The complex issue of race relations and public safety took center stage last week during a town hall gathering at Charles Herbert Flowers High School in Springdale, Md.
Coordinated by the Office of the State's Attorney for Prince George's County, the two-hour event, which attracted an audience of about 100, covered broad territory with moments of enthusiastic applause.
Angela Alsobrooks, state's attorney for Prince George's County, said at the forum which took place on April 26, that there's a delicate balance between preventing crime and protecting the public.
"It's a tough job officers have protecting the community," Alsobrooks said.
"Although tonight is not about Trayvon Martin [the teenager who was shot and killed by a neighborhood watch volunteer in Sanford, Fla.], we believe we have an excellent opportunity to talk about race and public safety," she said. "We all are interested in moving forward."
The evening's dialogue, moderated by Michael Higginbotham, dean of the University of Baltimore School of Law, covered relationship building between residents and the police, legislative efforts to address public safety issues, how the church and a civil rights group view their roles and the responsibilities of members of the community.
Panelists included Alsobrooks; Mark Magaw, Prince George's County (PGC) police chief; Craig Howard, PGC deputy police chief; Joseline Pena-Melnyd, Maryland House delegate for District 21; Cheye Calvo, mayor of Berwyn Heights; Tony Lee, senior pastor of Community of Hope AME Church, and Bob Ross, president of the PGC Branch of the NAACP.
Several panelists made references to the Trayvon case in Florida ranging from how Florida and Maryland laws differ to how the investigation was handled. While Maryland does not have a stand-your-ground law similar to Florida's, it does have the Castle doctrine which provides civil immunity if there is a death or injury while an individual is defending their home or dwelling, according to several panelists.
Pena-Melnyd said legislators deal with a number of prospective bills each session concerning public safety, law enforcement and the judicial system. She added that the Black Caucus attempts to be proactive concerning law and justice.
One question posed by an audience member concerned what the community can do to increase trust and respect.
Ross responded that getting more involved is crucial.
"A lot of policing you can do yourself with a kind word," Ross said. "Learn to be a better neighbor and friend."
Alsobrooks said individuals should respect the judicial system and embrace their part in it, such as serving on juries and being witnesses. People complain about being called for jury duty but if it were outlawed there would be public outcry, she said.
Two of the panelists – Calvo and Lee – briefly shared less-than-positive run-ins with law enforcement. Last year, Calvo settled a lawsuit with Prince George's County resulting from a 2008 incident in which a sheriff's department SWAT team stormed his house and shot his dogs. Out of the settlement, reforms in how officers conduct such operations are being addressed, Calvo said.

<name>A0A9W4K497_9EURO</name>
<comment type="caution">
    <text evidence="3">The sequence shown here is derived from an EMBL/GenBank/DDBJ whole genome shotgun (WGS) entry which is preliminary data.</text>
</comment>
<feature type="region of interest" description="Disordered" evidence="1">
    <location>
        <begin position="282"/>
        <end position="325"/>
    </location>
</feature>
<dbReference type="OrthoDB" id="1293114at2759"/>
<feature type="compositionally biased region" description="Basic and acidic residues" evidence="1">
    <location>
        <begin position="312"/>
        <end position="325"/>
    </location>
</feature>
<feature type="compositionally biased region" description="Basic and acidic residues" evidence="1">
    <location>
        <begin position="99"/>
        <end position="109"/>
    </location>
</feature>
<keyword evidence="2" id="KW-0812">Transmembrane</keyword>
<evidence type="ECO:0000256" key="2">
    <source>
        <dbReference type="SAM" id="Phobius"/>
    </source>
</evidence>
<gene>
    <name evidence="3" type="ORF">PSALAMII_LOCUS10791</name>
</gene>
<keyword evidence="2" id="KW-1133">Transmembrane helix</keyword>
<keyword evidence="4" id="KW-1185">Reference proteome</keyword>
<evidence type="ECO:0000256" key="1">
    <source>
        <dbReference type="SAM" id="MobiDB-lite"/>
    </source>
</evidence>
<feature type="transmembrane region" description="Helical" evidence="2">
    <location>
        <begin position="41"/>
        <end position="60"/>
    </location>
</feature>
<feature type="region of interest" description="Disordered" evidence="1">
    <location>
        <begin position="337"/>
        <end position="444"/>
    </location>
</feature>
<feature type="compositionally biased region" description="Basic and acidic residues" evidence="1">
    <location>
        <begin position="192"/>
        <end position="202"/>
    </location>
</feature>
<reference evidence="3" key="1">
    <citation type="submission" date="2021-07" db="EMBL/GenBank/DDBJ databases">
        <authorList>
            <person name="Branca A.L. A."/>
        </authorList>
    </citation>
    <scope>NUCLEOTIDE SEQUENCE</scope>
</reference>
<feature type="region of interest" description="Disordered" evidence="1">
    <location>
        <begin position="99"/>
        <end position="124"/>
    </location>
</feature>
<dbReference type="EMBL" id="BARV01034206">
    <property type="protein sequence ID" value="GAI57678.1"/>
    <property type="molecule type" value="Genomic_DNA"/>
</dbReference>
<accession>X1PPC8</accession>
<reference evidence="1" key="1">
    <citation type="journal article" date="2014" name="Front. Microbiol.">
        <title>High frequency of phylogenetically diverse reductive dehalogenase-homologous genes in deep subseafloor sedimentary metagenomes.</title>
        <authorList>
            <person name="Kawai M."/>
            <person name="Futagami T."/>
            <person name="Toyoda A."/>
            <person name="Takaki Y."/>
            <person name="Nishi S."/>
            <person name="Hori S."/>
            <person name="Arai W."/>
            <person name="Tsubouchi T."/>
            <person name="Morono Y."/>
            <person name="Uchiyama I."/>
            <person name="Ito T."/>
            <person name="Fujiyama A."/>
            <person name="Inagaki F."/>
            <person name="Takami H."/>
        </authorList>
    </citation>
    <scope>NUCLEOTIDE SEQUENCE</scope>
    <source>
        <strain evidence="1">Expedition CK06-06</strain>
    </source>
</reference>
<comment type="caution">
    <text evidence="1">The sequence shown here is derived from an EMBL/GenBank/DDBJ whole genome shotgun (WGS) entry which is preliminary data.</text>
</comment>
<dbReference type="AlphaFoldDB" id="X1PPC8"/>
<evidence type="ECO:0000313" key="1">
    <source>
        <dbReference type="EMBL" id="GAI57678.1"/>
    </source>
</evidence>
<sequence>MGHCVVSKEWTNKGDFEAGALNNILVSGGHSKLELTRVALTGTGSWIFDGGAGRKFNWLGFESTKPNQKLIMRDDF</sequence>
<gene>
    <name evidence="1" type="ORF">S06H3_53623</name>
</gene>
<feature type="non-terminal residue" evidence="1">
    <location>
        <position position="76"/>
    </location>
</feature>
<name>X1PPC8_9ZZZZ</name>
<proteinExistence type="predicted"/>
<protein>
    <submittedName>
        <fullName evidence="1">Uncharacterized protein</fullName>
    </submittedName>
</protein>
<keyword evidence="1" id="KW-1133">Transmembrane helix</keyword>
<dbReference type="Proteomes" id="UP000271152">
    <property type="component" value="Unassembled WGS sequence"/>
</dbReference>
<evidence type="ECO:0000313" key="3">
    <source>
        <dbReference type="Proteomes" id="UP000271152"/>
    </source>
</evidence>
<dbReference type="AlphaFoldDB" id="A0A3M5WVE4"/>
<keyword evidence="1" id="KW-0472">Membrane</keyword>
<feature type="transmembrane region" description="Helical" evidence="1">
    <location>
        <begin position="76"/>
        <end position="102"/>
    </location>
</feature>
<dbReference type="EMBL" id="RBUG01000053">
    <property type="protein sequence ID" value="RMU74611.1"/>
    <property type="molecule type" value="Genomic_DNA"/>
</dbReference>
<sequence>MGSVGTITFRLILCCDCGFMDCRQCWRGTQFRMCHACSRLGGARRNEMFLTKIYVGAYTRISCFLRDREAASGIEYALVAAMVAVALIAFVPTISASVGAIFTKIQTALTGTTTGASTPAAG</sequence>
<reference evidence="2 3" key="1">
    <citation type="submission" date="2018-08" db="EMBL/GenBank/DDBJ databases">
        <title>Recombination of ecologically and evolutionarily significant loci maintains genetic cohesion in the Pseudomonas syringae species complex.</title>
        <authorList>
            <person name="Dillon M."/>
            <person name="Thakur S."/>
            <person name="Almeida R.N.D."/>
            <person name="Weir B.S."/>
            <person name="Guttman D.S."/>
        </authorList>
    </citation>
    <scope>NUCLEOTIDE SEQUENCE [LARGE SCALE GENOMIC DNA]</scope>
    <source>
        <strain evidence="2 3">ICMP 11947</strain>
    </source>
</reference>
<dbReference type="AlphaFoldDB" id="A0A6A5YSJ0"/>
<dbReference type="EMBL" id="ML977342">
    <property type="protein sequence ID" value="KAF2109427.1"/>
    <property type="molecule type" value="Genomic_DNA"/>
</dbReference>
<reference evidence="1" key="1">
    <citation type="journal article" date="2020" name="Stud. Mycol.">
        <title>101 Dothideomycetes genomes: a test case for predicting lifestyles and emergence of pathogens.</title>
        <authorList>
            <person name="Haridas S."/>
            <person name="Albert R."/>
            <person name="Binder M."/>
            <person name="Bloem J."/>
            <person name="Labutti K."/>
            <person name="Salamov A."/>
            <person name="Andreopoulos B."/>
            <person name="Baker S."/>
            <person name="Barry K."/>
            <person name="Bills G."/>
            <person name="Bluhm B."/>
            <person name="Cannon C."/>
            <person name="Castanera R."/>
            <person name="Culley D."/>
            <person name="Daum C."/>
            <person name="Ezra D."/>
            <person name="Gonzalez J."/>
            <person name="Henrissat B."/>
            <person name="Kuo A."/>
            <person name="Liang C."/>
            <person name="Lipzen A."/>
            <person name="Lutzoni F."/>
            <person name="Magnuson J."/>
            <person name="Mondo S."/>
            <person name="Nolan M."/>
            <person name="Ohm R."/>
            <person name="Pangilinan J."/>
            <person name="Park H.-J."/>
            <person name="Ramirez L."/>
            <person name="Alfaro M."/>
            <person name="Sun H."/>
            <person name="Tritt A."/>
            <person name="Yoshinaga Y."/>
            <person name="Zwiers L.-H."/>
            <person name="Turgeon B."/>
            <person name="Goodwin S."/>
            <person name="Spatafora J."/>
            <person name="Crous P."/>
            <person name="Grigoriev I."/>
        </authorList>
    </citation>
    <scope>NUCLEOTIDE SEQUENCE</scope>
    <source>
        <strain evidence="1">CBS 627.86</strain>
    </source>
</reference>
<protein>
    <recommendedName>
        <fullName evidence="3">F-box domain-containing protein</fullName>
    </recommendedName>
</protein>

"We need to have more transparency on how police are doing their jobs, why it takes years to fire a rogue police officer," Calvo said. "The answers are ugly and we need to shine some light on it."
Magaw acknowledged incidents such as the one Calvo described as "making us better. Procedures are being put in place that are going to make us better."
He said that during the past 18 months, eight people in the police department have been fired and that he does not tolerate violation of the rights and trust of the community.
Magaw said the Prince George's police of 2012 is markedly different from decades ago.
"If we make a mistake, we are willing to fix it," Magaw said.
Craig pointed out the diversity of the current force and the numerous partnerships and relationships that have been established.
"I am very proud of this police department," Craig said. "I could not sit here in good conscience and listen to some of the things being said. It's not the same as in '75, '85, '95. Most complaints are not about police officers and race relations."
The audience responded with enthusiastic applause.
Ross said that with about 30 other police departments in Prince George's County, it's difficult to monitor all of them. Other municipalities' failings often reflect badly on Prince George's County police, he said.
"We have tried to make sure we are transparent," Magaw said.
Toward the end of the program, a woman interrupted the discussion and said that three years ago her son was shot multiple times by law enforcement officials who were exonerated of wrongdoing. Alsobrooks expressed sympathy for the woman's loss and said she was willing to meet with her privately. The chief said he would meet with the woman too.
Higginbotham told the crowd that the forum was a positive initiative.
"This is something unique," he said. "It's not something [that] gets done in every jurisdiction. This is very, very significant."